Reuters:Placebo effect seen in kids during allergy testing

5 replies [Last post]
By Nutternomore on Sun, 08-26-07, 05:44

[url="http://www.reuters.com/article/healthNews/idUSCOL36959020070813"]http://www.reuters.com/article/healthNews/idUSCOL36959020070813[/url]
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[b]Placebo effect seen in kids during allergy testing[/b]

Mon Aug 13, 2007 3:21PM EDT

NEW YORK (Reuters Health) - A "placebo effect" can cause a diverse array of symptoms in children when undergoing food allergy testing, according to the results of a study published in the current issue of Allergy. One of these effects is that some patients believe they have had an allergic reaction when they have actually received with the placebo.

This reaction is sometimes referred to as a "nocebo" effect. The more conventional placebo reaction is an improvement of symptoms after receiving an inactive substance rather than the real medicine.

"To date, the occurrence and diagnostic significance of placebo events have not extensively been documented," Dr. B. J. Vlieg-Boerstra and colleagues from the University of Groningen, the Netherlands point out.

To investigate, Vlieg-Boerstra's group conducted a double-blind, placebo-controlled food "challenge," in which a patient is exposed a substance that he is likely to be allergic to. A double-blind study is when the doctor and the patients do not know which is the placebo and which is the real medicine.

The researchers examined the occurrence and features of placebo reactions after 132 challenges in 105 children (average age 5.3 years) who were suspected of having an allergy to cow's milk, egg, peanut, hazelnut or soy. Challenges with a placebo or food were performed on different days with at least a 2-week interval in between.

A total of 17 (12.9 percent) false-positive reactions to the placebo occurred in 17 different children, meaning the children developed food allergy symptoms after being exposed to the placebo. Most of these symptoms (65 percent) were objective, such as rash, hives diarrhea and vomiting. The other symptoms were subjective -- reported by the child but couldn't really be verified.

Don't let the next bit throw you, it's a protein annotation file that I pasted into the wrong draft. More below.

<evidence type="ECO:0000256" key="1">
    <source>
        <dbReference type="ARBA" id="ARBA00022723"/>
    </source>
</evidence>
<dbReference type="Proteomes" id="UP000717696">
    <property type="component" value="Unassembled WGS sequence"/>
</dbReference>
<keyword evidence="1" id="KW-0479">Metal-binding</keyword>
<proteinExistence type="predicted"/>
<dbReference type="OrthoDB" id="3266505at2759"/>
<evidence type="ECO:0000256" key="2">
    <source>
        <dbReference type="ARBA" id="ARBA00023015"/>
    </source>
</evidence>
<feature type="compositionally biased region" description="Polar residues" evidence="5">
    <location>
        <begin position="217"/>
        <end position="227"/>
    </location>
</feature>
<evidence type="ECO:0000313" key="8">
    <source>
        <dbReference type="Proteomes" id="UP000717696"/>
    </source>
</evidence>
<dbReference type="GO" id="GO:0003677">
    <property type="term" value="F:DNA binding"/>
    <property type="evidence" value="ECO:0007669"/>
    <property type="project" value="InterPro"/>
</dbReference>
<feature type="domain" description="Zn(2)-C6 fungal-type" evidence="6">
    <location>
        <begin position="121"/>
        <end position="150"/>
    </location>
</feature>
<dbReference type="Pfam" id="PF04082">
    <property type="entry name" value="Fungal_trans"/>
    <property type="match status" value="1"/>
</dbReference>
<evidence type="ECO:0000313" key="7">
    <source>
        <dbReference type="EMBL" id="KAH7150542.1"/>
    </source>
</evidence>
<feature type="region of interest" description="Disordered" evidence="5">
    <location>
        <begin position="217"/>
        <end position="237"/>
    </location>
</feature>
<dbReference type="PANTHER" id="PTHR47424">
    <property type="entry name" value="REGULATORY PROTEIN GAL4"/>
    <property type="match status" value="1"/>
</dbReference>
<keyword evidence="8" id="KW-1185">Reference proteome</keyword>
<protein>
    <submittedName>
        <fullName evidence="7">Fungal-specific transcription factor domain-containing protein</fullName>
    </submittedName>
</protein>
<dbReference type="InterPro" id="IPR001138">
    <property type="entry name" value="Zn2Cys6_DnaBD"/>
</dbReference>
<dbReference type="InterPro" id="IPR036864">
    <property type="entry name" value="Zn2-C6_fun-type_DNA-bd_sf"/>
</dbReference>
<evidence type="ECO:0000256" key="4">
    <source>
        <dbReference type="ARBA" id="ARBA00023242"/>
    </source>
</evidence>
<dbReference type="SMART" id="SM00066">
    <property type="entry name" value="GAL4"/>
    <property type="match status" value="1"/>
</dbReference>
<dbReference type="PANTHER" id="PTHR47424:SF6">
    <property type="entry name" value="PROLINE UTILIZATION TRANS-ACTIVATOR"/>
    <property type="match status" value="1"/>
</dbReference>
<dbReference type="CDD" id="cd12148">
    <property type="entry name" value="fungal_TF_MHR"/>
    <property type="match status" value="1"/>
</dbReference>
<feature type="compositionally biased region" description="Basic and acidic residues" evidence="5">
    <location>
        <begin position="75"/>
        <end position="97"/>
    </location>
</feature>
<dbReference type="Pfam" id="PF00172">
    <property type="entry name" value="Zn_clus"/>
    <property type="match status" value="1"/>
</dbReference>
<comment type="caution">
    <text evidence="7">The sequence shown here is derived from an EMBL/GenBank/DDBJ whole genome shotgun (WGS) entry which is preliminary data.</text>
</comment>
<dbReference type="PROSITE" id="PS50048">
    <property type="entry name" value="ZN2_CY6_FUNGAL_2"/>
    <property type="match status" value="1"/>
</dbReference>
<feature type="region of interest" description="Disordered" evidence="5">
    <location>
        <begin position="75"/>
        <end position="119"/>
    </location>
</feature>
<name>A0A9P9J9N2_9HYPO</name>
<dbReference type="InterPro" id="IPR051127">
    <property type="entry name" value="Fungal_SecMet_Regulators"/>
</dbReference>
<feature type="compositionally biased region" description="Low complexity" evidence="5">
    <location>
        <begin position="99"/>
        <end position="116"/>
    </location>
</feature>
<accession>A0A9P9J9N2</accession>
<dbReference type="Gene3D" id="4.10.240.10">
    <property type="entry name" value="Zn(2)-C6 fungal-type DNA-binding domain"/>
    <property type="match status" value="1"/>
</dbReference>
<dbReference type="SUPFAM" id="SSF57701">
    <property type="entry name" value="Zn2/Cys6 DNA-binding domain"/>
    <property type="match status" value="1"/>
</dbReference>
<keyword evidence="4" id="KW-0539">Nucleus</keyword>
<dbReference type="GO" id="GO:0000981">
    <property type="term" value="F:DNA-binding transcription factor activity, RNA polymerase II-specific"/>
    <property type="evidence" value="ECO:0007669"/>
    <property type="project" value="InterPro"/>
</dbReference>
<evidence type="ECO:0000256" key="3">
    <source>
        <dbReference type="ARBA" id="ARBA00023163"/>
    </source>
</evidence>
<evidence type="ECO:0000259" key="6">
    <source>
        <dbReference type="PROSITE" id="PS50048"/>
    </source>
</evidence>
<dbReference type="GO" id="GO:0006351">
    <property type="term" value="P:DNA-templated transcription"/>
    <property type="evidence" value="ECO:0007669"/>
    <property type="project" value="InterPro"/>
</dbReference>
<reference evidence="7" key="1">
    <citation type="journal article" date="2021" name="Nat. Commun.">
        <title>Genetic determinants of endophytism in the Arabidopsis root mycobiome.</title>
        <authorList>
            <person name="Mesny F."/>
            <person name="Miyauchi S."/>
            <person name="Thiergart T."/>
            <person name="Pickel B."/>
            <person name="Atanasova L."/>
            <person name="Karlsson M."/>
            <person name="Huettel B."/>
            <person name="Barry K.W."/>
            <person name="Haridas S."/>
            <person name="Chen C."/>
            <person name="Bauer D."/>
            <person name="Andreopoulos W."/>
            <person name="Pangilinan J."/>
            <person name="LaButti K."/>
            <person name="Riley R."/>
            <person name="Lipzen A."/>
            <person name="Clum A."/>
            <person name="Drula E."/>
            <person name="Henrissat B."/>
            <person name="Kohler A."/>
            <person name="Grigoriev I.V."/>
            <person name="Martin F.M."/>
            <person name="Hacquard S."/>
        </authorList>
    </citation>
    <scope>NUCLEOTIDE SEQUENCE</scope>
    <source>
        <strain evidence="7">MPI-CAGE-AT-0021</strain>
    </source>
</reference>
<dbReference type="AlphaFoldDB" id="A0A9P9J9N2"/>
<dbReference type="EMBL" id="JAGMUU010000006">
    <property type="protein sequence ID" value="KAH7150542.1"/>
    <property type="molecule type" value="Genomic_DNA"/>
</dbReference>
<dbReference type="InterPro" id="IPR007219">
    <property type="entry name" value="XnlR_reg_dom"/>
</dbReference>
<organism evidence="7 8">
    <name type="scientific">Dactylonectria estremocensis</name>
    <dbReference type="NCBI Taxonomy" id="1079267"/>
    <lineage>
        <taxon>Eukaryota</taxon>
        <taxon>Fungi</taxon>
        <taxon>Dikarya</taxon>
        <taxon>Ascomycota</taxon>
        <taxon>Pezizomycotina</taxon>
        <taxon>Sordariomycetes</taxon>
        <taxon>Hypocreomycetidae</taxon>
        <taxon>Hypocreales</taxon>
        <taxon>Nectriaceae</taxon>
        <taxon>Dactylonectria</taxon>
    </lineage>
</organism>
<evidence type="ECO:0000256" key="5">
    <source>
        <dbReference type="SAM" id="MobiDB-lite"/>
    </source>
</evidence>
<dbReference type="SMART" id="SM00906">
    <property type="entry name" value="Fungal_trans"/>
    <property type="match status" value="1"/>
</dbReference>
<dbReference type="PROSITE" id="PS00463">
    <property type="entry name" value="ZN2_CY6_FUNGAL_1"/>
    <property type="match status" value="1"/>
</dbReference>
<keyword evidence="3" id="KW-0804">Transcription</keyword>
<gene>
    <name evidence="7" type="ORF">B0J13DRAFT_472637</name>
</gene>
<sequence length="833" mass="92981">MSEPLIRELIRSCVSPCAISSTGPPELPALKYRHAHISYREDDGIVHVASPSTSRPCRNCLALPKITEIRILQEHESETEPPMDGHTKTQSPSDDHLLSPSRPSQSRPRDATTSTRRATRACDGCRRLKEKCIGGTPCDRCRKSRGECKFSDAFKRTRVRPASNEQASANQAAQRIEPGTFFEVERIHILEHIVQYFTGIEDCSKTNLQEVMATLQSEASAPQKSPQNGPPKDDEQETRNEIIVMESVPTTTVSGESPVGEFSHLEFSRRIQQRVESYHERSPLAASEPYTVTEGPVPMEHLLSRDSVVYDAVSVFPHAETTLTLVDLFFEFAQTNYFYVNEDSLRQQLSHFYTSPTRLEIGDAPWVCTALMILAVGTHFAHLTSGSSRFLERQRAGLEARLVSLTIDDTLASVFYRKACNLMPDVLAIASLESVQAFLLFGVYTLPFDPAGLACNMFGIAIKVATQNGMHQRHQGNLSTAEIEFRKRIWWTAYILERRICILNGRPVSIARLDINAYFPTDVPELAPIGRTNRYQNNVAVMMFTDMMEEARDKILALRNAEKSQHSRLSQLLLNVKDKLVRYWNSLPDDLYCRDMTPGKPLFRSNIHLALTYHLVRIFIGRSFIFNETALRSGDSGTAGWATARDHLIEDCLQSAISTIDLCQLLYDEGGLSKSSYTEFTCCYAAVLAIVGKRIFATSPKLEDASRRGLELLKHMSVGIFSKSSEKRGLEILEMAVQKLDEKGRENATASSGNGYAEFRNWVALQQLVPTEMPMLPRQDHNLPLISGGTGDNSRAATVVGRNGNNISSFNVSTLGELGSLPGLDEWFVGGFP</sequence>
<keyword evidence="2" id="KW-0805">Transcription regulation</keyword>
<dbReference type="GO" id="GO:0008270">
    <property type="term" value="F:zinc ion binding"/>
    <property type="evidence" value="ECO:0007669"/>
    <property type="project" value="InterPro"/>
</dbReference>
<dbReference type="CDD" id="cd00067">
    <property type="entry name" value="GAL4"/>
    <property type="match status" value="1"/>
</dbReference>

The researchers conclude that doctors should be aware that some reactions to food allergy challenges may be false-positive, and that these sensitivity tests will need to be repeated.

SOURCE: Allergy, August 2007.

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By Momcat on Sun, 08-26-07, 07:06

Quote:
Most of these symptoms (65 percent) were objective, such as rash, hives diarrhea and vomiting.

I can see diarrhea and vomiting, but psychosomatic rashes and hives? I'm amazed that could be the case!

Cathy

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By notnutty on Sun, 08-26-07, 14:07

Quote:[b] To investigate, Vlieg-Boerstra's group conducted a double-blind, placebo-controlled food "challenge," in which a patient is exposed a substance that he is likely to be allergic to. A double-blind study is when the doctor and the patients do not know which is the placebo and which is the real medicine. [/b]

I am curious as to how this is accomplished. "Likely to be allergic to"? Huh? How do they know whether the child was "actually" allergic to the placebo or not? Maybe the child has a reaction because the child [b]was actually [/b] allergic.

Did I misunderstand something?

[This message has been edited by notnutty (edited August 26, 2007).]

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By perpetually perplexed on Sun, 08-26-07, 15:43

Quote: but psychosomatic rashes and hives? I'm amazed that could be the case!

Cathy[/B]

I think that it is true.

My story goes something like this...I had a maddening crush on a guy that was a year older than me for about a year. He was very shy. We would run into each other at the tennis courts up at the high school kind of often. Just smiled never spoke. One day he said "HI" to me. Actually spoke!! Well that just left me in la la goo goo land. He immediately left and I started getting itchy - all over. I got on my bike and rode as fast as I could home. About a mile. By the time I got home I was covered in hives from head to toe. Big ole ones. Like an idiot, I did not tell my parents and I went and hid in my bedroom until they went away (about 30 - 45 minutes). I just "knew" that I got the hives from my nerves!!! I have never shared this story with anyone before...It feels weird to share.

PP

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By doofusclo on Sun, 08-26-07, 17:03

I understand the hives. I have no food allergies but had stress hives for the three months leading up to my wedding. I bet I will get them for the two weeks leading up to my daughters allergy appointment. I try different stress managements techniques with no success.
Cindy

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Cindy O

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By starlight on Sun, 08-26-07, 19:14

I believe it. My mother tells me that growing up, she would get hives head to toe before any big event, like Christmas or her birthday. My grandparents kept bringing her to the doctor, and they finally decided the excitement just overwhelmed her system.

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